To tell you how important the work on the price has been: in 2023, you can find Mips technology on helmets sold for 35 euros in stores. We have achieved this optimization by creating a much cheaper product that works the same way and can be integrated directly by our partners. And so for me this is our biggest evolution: making the Mips system much more accessible.

Does the general public know that Mips exists?

I think people are increasingly aware that the Mips system exists. On our market studies, we see that 45% of cyclists know the brand on the American market and around 35% on the European market. But there’s a paradox we’re also proud of: the better we do in a helmet, the less visible we are. Seven grams to have Mips technology in a helmet worn on the Tour de France: we are invisible to the user. And that’s how it should stay. Our yellow logo is perhaps the only thing that remains recognizable to the general public when purchasing a helmet.

As we cannot be seen on a helmet, we have ambassadors who do the work of evangelization. We have Marion Haerty, who is the best freeride snowboarder in the world, Brandon Semenuk, the best male mountain biker in the world. We have Kate Courtney on the bike side as well. These pro athletes all use Mips helmets that match their activity and promote it on our behalf.

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Specialized Turbo Vado SL // Source: Louise Audry for Numerama

Does a Mips cycling helmet have the same technology as a Mips mountain bike helmet or a Mips climbing helmet?

The principle is the same because it is about redirecting energy, but the impact is not the same. If you go mountaineering, for example, you have a certain type of accident: you can climb and hit the wall of the mountain or get hit by a stone. When you cycle or ski, you move very quickly. The type of impact between the two activities is different. But they all come back to the same problem: there is a tangential force, an angular impact. In short, an energy that we need to redirect. That’s our job: we now have 12 different technologies that try to redirect energy, depending on the nature of the impact. From construction helmets to bicycle helmets.

The Mips underlay inside a helmet // Source: Mips, reuse allowed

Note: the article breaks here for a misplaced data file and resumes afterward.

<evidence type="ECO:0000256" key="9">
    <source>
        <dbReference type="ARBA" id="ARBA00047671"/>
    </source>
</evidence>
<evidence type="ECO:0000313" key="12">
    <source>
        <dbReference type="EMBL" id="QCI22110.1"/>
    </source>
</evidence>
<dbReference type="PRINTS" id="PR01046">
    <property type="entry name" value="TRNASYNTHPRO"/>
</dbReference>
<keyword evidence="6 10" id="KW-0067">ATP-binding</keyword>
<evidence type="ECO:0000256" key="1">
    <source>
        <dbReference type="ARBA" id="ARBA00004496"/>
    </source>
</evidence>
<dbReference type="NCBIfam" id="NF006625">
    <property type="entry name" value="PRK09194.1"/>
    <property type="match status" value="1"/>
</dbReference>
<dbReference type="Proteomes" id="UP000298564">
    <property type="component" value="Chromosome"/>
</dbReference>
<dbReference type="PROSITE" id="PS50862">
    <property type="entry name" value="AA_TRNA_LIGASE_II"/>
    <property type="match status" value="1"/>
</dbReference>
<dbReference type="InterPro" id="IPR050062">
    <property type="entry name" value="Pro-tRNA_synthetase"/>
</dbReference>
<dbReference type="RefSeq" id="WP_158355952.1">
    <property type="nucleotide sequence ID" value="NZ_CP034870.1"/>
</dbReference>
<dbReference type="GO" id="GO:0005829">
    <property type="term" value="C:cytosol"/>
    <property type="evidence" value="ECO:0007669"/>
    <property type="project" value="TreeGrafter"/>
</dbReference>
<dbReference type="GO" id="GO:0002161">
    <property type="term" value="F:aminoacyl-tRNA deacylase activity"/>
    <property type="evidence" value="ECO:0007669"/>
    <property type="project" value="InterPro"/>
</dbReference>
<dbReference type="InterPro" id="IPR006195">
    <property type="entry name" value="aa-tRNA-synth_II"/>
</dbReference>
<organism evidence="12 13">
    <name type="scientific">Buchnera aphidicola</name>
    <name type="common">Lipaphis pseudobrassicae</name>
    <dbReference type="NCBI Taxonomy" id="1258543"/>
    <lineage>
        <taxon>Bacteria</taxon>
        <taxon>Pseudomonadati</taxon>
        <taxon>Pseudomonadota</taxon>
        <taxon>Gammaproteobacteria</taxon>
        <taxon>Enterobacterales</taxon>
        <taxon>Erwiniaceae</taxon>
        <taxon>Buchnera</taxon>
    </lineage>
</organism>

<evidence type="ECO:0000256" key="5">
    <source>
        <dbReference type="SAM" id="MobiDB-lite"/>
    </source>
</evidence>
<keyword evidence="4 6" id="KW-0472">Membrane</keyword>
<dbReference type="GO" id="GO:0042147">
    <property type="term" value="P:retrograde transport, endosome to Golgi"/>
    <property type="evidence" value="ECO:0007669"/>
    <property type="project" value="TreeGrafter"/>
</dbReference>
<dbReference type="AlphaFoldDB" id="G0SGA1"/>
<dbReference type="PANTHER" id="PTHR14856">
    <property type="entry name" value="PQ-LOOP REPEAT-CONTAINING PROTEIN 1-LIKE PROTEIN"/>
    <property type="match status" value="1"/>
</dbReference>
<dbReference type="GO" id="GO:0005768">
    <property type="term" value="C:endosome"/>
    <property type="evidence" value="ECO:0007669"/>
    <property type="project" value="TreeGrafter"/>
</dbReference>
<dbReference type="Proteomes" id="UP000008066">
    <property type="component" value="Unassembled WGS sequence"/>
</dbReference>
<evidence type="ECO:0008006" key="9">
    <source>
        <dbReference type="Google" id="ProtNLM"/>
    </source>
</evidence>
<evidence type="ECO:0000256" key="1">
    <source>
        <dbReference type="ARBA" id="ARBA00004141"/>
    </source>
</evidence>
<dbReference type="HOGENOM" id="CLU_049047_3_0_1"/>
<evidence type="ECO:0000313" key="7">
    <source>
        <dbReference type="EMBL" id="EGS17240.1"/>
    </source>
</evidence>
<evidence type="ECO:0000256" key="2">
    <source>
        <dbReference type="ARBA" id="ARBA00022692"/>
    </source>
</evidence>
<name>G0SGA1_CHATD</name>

The Mips underlay inside a mountain bike helmet // Source: Mips, reuse allowed

What is the future of the Mips system?

We have just over 1,000 different helmet models fitted with Mips membranes on the market. It is a fantastic achievement. Almost one helmet with Mips technology hits the market every working day. But I think we are only at the beginning of our journey, because there are still many things to invent. For example, the electric bike challenge. When you travel on an e-bike, you introduce high speed, which means you have to design a helmet differently. You want to have a helmet that may not be as ventilated. And above all, who is suitable for other users: there are many older people who are starting to ride e-bikes. They reach a speed that they have not known for 30 years, according to their age and their physical form. We still have a lot of work to do to create helmets that are really suitable for these users.

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Credit: Photo by Patrick Hendry on Unsplash

I also think that eco-responsibility is an area in which we must move forward. How can we ensure that the whole industry is pushed to produce much more sustainable products? We’ve done a lot of projects, we’ve introduced a lot of recycled materials into our products, but we’ve committed to a goal based on the Paris Accords: to reduce our carbon emissions by around 90% by 2030. And we want to involve the whole industry.

Which Mips helmet to choose for riding a bike or scooter?

As Max Strandwitz mentioned during the interview, Mips helmets are getting cheaper and cheaper.

  • Specialized Align II : the reference equipment manufacturer has created several helmets equipped with Mips technology. The Align II is a ventilated entry-level model that will suit many body types and is available in many colors.
  • Decathlon Van Rysel Roadr Mips : at Decathlon, the Van Rysel brand puts Mips in the spotlight on a ventilated, aerodynamic and compact road bike helmet. Available in black, khaki and pink.
  • Helmet VTT POC All Air Resistance Spin : POC is the first brand to integrate Mips into a helmet. It offers many mid-range helmets equipped with technology, especially for more sporty outdoor activities such as mountain biking.
  • Giro Ethos Shield : Mips technology, visor, front and rear LEDs for maximum visibility, easy adjustment of the helmet, fleece covering for long sessions… the Giro Ethos Shield is definitely a high-end over-equipped helmet.

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Source: Numerama by www.numerama.com.